In his song ‘Little by Little’, Noel Gallagher claims that “True perfection has to be imperfect,” before going on to accept that, “I know that that sounds foolish but it’s true.”
It is foolish. There are two reasons I call bullshit: Firstly, if Noel is right then ‘Heathen Chemistry’, the wretched album from which ‘Little by Little’ was taken, would be as close to true perfection as humankind has yet come in any art form. Secondly, and more importantly, it would mean that Raheem Sterling’s long-range effort against Norwich City in April 2014 was actually improved by the deflection it took off Michael Turner.
I know this not to be the case, for thirteen months later I still occasionally fret about what Sterling’s shot would have looked like without Turner getting in the way. Would it have been even more beautiful? Would the keeper have got a hand on it? Would it have rolled innocuously along the ground like just about every other shot I have seen him take? I know not, but I do know that in my mind Sterling’s entire career is now tainted by me sub-consciously writing that goal off as damaged goods, to the extent that my reaction to hearing that he is about to ask Liverpool for a transfer is, “good, he can’t bloody shoot anyway.”
The worst thing about that deflection is how slight it is. I didn’t notice it at all until the 11th replay. If I had just stopped after 10, I would still be marvelling at its beauty. As it is, I’d have disallowed it.
Goals which approach perfection, but are ruined by a single flaw, are arguably the single greatest blot on the sport. They come in several insidious forms. Aside from deflections, goalkeepers are the next most prolific spoiler of great goals. The despairing dive can heighten the aesthetic beauty of a goal. Tony Yeboah’s famous 1995 volley for Leeds United against Liverpool was made even more spectacular because David James reacted quickly, athletically, and failed to reach the ball only because of Yeboah’s perfect storm of placement and power.
Compare and contrast this with David Bentley’s 2008 effort for Spurs against Arsenal and Danny Rose’s 2010 effort for Spurs against Arsenal. In the former, Manuel Almunia reacted sluggishly, seemingly caught completely off-guard by the flight of the ball. In the latter, Manuel Almunia reacted sluggishly, seemingly caught completely off-guard by the flight of the ball. Manuel Almunia, ladies and gentlemen; ruiner of dreams. If I was a Spurs supporter I wouldn’t have had the nerve to celebrate either goal, yet somehow both are considered classics.
As for David Beckham’s goal from his own half against Wimbledon? Yes, you can kick it really far, well done; now come back when you can do it against a goalkeeper not doing an impression of a small child attempting the Fosbury Flop for the first time only to realise halfway through their run-up that they have received no prior training and are in fact unsure of what a Fosbury Flop is.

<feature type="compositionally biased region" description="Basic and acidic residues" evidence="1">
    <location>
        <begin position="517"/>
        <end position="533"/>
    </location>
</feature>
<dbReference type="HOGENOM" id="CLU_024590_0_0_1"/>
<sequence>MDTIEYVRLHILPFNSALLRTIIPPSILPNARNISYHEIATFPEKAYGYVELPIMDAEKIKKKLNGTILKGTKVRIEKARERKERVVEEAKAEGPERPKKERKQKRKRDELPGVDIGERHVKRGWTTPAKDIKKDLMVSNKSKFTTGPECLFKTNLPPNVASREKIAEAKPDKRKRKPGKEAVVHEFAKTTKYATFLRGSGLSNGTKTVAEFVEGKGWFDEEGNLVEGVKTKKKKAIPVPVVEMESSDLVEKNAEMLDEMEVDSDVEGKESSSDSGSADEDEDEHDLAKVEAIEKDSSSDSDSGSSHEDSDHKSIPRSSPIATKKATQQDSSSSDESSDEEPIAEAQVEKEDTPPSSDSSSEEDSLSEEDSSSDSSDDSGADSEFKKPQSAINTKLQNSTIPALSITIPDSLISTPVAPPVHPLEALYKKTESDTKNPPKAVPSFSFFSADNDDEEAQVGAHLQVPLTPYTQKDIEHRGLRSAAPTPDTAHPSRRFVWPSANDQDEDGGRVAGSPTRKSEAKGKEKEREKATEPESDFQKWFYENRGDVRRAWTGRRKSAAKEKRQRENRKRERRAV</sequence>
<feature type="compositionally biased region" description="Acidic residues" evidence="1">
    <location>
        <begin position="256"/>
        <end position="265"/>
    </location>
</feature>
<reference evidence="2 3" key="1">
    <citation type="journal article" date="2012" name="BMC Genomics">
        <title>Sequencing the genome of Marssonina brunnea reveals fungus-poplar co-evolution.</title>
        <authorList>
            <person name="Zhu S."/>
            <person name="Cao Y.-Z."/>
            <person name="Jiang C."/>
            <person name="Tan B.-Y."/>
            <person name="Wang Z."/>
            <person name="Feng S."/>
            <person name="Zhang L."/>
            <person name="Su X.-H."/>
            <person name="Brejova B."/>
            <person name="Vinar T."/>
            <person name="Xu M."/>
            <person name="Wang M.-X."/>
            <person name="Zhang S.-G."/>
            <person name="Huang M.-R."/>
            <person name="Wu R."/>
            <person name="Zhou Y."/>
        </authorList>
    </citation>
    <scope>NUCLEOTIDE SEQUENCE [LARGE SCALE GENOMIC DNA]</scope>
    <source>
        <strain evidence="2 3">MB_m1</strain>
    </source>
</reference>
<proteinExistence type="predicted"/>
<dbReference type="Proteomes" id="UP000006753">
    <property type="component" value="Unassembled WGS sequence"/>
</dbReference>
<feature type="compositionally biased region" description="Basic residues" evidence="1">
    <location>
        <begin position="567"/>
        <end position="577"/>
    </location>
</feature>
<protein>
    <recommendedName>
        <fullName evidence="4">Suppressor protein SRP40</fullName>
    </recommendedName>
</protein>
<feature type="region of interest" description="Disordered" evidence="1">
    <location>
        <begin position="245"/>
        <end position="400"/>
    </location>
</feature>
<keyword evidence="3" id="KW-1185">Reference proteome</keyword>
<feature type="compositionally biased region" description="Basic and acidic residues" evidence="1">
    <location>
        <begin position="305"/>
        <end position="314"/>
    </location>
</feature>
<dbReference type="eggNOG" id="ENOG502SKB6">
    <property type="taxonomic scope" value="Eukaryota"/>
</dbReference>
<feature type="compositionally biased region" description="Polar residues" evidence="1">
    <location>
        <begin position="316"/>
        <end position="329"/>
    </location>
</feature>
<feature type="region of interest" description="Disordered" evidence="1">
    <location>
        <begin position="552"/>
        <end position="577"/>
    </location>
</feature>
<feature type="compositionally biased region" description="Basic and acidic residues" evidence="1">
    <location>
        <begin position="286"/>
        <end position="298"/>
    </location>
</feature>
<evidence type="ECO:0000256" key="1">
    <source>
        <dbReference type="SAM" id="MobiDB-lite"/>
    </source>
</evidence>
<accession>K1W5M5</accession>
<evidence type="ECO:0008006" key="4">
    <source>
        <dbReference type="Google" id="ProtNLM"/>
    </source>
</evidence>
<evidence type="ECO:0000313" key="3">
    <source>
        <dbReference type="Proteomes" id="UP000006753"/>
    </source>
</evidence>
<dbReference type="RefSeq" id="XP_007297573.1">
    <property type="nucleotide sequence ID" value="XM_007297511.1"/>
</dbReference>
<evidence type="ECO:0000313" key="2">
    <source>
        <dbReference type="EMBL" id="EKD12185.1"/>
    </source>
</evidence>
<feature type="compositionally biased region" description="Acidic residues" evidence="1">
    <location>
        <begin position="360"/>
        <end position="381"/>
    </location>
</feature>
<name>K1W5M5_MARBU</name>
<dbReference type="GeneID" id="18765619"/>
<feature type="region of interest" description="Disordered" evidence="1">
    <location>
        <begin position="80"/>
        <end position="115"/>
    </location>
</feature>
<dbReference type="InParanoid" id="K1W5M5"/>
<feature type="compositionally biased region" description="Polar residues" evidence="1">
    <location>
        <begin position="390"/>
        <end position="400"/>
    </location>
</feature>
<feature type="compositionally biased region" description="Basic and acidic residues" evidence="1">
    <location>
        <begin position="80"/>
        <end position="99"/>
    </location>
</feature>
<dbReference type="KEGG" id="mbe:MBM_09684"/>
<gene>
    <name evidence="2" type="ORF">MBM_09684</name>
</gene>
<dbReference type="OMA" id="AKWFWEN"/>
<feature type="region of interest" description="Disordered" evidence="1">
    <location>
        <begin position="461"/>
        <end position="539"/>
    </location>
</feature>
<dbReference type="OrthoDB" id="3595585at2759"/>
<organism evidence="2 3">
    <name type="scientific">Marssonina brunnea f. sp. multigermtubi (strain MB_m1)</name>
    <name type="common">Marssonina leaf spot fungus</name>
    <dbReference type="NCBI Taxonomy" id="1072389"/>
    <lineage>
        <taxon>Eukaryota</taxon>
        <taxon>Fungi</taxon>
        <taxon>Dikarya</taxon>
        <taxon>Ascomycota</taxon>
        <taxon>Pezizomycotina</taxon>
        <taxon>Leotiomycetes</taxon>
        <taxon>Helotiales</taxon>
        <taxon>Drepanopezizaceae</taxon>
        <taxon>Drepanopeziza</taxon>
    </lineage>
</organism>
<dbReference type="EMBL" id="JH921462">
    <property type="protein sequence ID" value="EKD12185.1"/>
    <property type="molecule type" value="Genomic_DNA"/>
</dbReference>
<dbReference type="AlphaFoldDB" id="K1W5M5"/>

Robbie Fowler’s impudent flick over his own head against Brann Bergen was a moment of instinctive genius, and deserved a classically cheeky finish. Instead, Fowler lashed it straight at the keeper, who proceeded to dive out of the way. Fowler may claim in interviews that he has “no regrets” regarding his career, but I hope that ruined goal haunts him.
Speaking of anti-climatic finishes, Maradona’s second goal against England in the 1986 World Cup quarter final is a prime example of this. A run that mesmeric, with Maradona’s speed of body and mind making it look like he was playing a different game to everyone else (which given that the England side contained Steve Hodge and Terry Fenwick doesn’t seem altogether unlikely) – surely deserved a finish to match?
Instead, I think it might even have been a Terry Butcher own goal. Butcher himself says not, but the fact is he still got too close to his man, the momentum of the run stalled at the last. I don’t care how red with ruddy braveness his headband got that time, he’s dead to me for that. Maradona just about gets a pass because he did a few more decent things in his career than David Bentley.
Goals can also be spoiled by passes that you know weren’t intended for their eventual recipient. The one thing of note that Anthony Le Tallec did in his Liverpool career was to provide the pass for Luis Garcia’s volley against Juventus, but it was clearly meant for Milan Baros. I won’t labour on these as you might start to think I am being petty, and I wouldn’t want you to think of me as petty.
You don’t look at a Gerhard Richter painting and think that it is ok, but would definitely have been improved had a bit of paint deflected off Michael Turner’s toe on its way to the canvas. Football at its best can be as aesthetically pleasing as any art form, and as such should be afforded the same respect.
For definitive proof, simply watch Terry McDermott’s 1978 goal against Spurs: from end to end in five first-time passes, with not a single stride broken; it is a thing of flawless beauty. Though come to think of it, I’ve never watched back far enough to check whether the corner which led to the breakaway was correctly awarded. Well, you can’t be too careful, can you?
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